Saturday, September 18, 2010

Taking a walk in September


Image: Highland

Last week I published a short post titled, And so it is September. I subsequently used it as the introduction for a longer piece which appeared in the town's weekly, The Concord Journal. Local faith leaders rotate authorship of a column titled, Voices of Faith, and this week was my turn.
Taking a walk in September

The weather's been turning my head and heart from grieving summer's end, teasing me to an affair with an autumn not yet quite here.

This season between seasons sidles up, takes my hand and walks me from a warm summer's sun to shorter days, a cooler clime: time to ready a soul for fall's hues and hints of winter.

I take this walk each year when all paths lead to the place where summer is no longer and winter's arms beckon an embrace.

I've walked this way so many times and so have you: looking, hoping for, finding spring's promise to courage us down the road.

I don’t walk that road alone and I hope you, too, have company on this annual trek. The first pages of Genesis remind that it’s not good for us to be alone and I walk every day with God whose company never fails.

But God is not my only companion along the way. I move from season to season in the company of parishioners, friends and family. So many and so strong are these ties that even when by myself I don’t think of myself as alone - and that is a great blessing.

Driving through Concord last week, I noticed on my right a group of eight high school students walking down the street, animated by what I’d guess was conversation about the first days of school and the beginning of a new academic year. Their mood was clearly happy, upbeat and, perhaps most importantly, mutually shared.

Then the traffic slowed, giving me a moment to look to my left where one lone teen made his way in the same easterly direction as the group across the street.

I wondered if the group noticed the loner. I had little doubt that the loner noticed the group even though he kept his eyes trained directly ahead. Loners, you see, are experts at appearing oblivious to the exclusion they inhabit. I know. It’s been a long time now, but this same expertise was once mine.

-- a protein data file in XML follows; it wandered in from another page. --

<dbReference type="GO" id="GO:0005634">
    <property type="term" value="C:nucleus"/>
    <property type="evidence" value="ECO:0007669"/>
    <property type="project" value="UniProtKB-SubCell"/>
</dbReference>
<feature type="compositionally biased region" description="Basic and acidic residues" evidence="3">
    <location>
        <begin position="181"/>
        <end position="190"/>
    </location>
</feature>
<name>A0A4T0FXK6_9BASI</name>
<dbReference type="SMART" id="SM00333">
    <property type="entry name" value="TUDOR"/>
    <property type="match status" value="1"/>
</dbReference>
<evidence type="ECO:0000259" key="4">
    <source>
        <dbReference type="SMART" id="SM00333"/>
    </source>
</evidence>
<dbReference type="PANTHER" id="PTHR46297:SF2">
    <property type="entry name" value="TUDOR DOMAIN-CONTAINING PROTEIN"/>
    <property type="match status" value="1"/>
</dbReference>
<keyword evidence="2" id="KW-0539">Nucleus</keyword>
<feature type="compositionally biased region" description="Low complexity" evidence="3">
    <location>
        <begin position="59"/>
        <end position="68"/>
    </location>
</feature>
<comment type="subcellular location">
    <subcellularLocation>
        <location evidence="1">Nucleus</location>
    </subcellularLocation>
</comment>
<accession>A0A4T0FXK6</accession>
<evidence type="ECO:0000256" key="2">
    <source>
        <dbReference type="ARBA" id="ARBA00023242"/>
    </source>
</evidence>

It doesn’t matter so much that there are many possible reasons for the street-wide separation I observed. Whether we’re in our teens or our eighties, we all have and maintain our self-preserving reasons for being “apart from” rather than “together with.” What does matter is that separation and exclusion can so easily wound, deeply, regardless of why we tolerate the distances between ourselves and others.

Wounds, of course, can heal but they often leave scars. Even decades later, a heart can bear the scars of being the one left out. Those scars might no longer bring pain but they are sensitive to scenes like the one I’m describing here.

In a perfect world, no one would be excluded and all would be welcomed to a place among the many. In a perfect world, no one would need to walk on the lonely side of the street. Such a world may be beyond the reach of any one or even all of us but each of us can reach out, invite in and welcome to our circle those whose path is wide with room and wanting for company.

Since the dawn of creation it’s been true: it’s not good for us to be alone. From childhood to elderhood, we long for companions on our journey.

As we walk with God through these September days, in this season between seasons, let’s look across whatever streets we travel and see who might welcome our company as we courage one another down the road.


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1 comment:

Elizabeth Mahlou said...

This is absolutely lovely!